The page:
Great Room Pictures From Blog Cabin 2011

The home’s original living and great rooms are combined into one grand, light-filled space that accommodates large family gatherings.

Photo By: Frank Murray

Photo By: Frank Murray

Photo By: Frank Murray

Photo By: Frank Murray

Photo By: Frank Murray

Photo By: Frank Murray

Photo By: Frank Murray

Photo By: Frank Murray

Photo By: Frank Murray

Photo By: Frank Murray

Photo By: Frank Murray

Photo By: Frank Murray

Photo By: Frank Murray

Photo By: Frank Murray

Photo By: Frank Murray

Beadboard wainscoting, capped with flexible chair rail, echoes the design of kitchen cabinetry. The wall treatment sections off the living area, furnished with a slipcovered sectional that offers cozy lounging space in a small footprint.

A dry bar, constructed by Matt Blashaw and House Crashers host Josh Temple, incorporates the home’s original 2x4s (frame) and tin roof (bar top), while a rustic gate — complete with original hardware and primitive screws — is repurposed as the bar’s cabinet door.

A mason jar finds new life as a flower vase. When propped on top of a vintage-chic, weathered table, the bouquet echoes the color and texture of salt-marsh grasses.

Circa-1920s foundry mold patterns manufactured by Millinocket Foundry and Machine in Maine make a dramatic statement. “Paintings and photos are flat by nature,” says designer Victoria Lesser. “By using architectural finds you create interest, which could lead to discussion.”

In compliance with wetland protection acts, rear expansion of the home was restricted to four feet. That expansion allowed for a cozy, glass-surrounded sitting area that aligns with a partial deck.

A classic, Regency-style reading table anchors the pair of wing chairs, upholstered in a soft linen fabric. A text from the Mathews Historic Society is among the home’s library of books on local history and lore.

A nook near the fireplace is reserved for a cross-leg table, the handiwork of Matt Blashaw and Josh Temple. The home’s original 2x4s form the tabletop and legs, joined by hand-chiseled lap joints. Wood wax gives a rich, rustic finish.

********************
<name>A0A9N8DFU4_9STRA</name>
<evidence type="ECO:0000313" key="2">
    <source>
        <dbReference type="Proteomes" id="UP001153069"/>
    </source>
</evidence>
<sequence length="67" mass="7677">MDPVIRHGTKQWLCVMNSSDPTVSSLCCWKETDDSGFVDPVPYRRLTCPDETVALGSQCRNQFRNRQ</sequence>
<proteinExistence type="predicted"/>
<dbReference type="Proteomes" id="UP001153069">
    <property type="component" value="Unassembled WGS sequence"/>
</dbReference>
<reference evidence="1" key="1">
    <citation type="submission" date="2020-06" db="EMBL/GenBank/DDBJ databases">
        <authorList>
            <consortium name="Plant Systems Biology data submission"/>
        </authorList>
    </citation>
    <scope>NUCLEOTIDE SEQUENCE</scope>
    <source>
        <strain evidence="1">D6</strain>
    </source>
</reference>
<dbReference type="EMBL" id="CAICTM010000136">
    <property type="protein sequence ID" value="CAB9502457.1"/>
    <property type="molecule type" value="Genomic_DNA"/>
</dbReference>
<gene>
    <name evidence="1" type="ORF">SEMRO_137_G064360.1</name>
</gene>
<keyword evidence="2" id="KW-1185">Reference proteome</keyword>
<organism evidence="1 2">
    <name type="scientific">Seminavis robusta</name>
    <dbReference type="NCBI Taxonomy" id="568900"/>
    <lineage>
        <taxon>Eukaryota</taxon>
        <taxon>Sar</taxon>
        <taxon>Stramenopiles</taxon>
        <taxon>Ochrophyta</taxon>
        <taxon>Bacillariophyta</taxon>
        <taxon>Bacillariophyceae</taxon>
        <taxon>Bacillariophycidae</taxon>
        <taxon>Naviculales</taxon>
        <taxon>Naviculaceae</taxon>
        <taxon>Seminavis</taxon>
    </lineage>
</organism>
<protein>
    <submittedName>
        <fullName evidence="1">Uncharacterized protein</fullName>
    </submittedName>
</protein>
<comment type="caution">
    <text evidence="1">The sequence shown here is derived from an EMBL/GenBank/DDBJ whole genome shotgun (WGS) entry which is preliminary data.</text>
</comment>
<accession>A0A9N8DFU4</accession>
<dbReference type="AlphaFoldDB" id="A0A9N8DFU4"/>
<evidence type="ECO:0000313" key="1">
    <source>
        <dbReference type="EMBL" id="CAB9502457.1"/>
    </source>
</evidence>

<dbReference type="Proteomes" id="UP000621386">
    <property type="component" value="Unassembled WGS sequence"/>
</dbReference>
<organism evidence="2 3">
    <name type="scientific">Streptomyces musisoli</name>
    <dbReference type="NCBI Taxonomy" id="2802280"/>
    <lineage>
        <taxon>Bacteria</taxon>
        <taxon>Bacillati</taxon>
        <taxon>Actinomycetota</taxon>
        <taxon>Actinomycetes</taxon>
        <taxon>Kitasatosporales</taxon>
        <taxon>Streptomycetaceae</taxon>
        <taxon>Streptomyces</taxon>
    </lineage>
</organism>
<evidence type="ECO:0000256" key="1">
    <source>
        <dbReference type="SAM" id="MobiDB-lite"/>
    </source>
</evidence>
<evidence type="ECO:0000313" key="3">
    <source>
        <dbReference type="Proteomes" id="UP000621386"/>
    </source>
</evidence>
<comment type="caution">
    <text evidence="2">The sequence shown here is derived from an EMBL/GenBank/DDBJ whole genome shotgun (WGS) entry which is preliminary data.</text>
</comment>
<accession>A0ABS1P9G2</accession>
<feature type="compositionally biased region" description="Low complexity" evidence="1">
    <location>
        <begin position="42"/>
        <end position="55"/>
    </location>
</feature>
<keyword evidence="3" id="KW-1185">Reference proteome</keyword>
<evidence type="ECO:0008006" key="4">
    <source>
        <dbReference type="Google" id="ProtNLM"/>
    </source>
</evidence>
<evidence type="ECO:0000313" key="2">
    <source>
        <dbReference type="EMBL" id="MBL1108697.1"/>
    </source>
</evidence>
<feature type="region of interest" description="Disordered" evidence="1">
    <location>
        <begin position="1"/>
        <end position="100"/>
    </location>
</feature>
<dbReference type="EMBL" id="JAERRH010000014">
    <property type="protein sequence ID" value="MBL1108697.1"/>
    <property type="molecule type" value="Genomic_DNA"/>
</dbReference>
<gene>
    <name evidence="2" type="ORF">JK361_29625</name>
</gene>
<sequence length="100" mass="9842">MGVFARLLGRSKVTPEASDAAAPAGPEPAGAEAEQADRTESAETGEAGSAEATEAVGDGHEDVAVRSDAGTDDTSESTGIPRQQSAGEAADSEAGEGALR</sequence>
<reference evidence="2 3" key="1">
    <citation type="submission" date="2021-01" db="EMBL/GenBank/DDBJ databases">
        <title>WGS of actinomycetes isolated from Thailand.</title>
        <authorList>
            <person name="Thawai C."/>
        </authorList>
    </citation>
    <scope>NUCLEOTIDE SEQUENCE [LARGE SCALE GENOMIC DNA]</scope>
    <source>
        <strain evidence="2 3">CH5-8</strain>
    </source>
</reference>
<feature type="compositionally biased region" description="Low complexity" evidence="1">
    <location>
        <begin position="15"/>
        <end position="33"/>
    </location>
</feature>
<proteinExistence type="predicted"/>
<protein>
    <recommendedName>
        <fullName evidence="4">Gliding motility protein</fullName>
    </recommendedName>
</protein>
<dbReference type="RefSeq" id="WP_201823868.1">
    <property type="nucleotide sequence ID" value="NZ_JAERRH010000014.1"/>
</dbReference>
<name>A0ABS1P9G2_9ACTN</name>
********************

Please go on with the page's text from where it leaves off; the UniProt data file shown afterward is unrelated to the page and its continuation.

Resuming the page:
A new gas fireplace is capped with a rustic mantel, crafted from the gable end of an old home, vintage corbels and a piece of salvage board purchased at a local antiques shop. Found objects and old photographs complete the look.

Factory thread spools, filled with beeswax candles, are among locally sourced treasures that lend the space a sense of history.

A clean, simple and minimal slate-tile surround, installed by Josh Temple, complements the vintage style of the gas fireplace, a fixture chosen by online voters.

Front landscape beds will provide a summer’s worth of hydrangea blooms to fill the room’s weathered oyster pail-turned-flower urn.

“The online community made some really good choices,” says Matt Blashaw. “The fireplace is beautiful, the wall color is so rich and the chair rail is cool, just perfect.”

A model schooner perches above the seating area, a tribute to Mathews County’s shipbuilding and seafaring traditions.

Wood scraps from the home’s original 2x4s form both the dry bar backsplash and shelf cleats, finished with wax scoured into the wood surface.

A cozy window bench offers additional seating for guests. Matt Blashaw crafted the cottage-style seat from birch plywood and skinned the exterior with surplus beadboard wainscoting.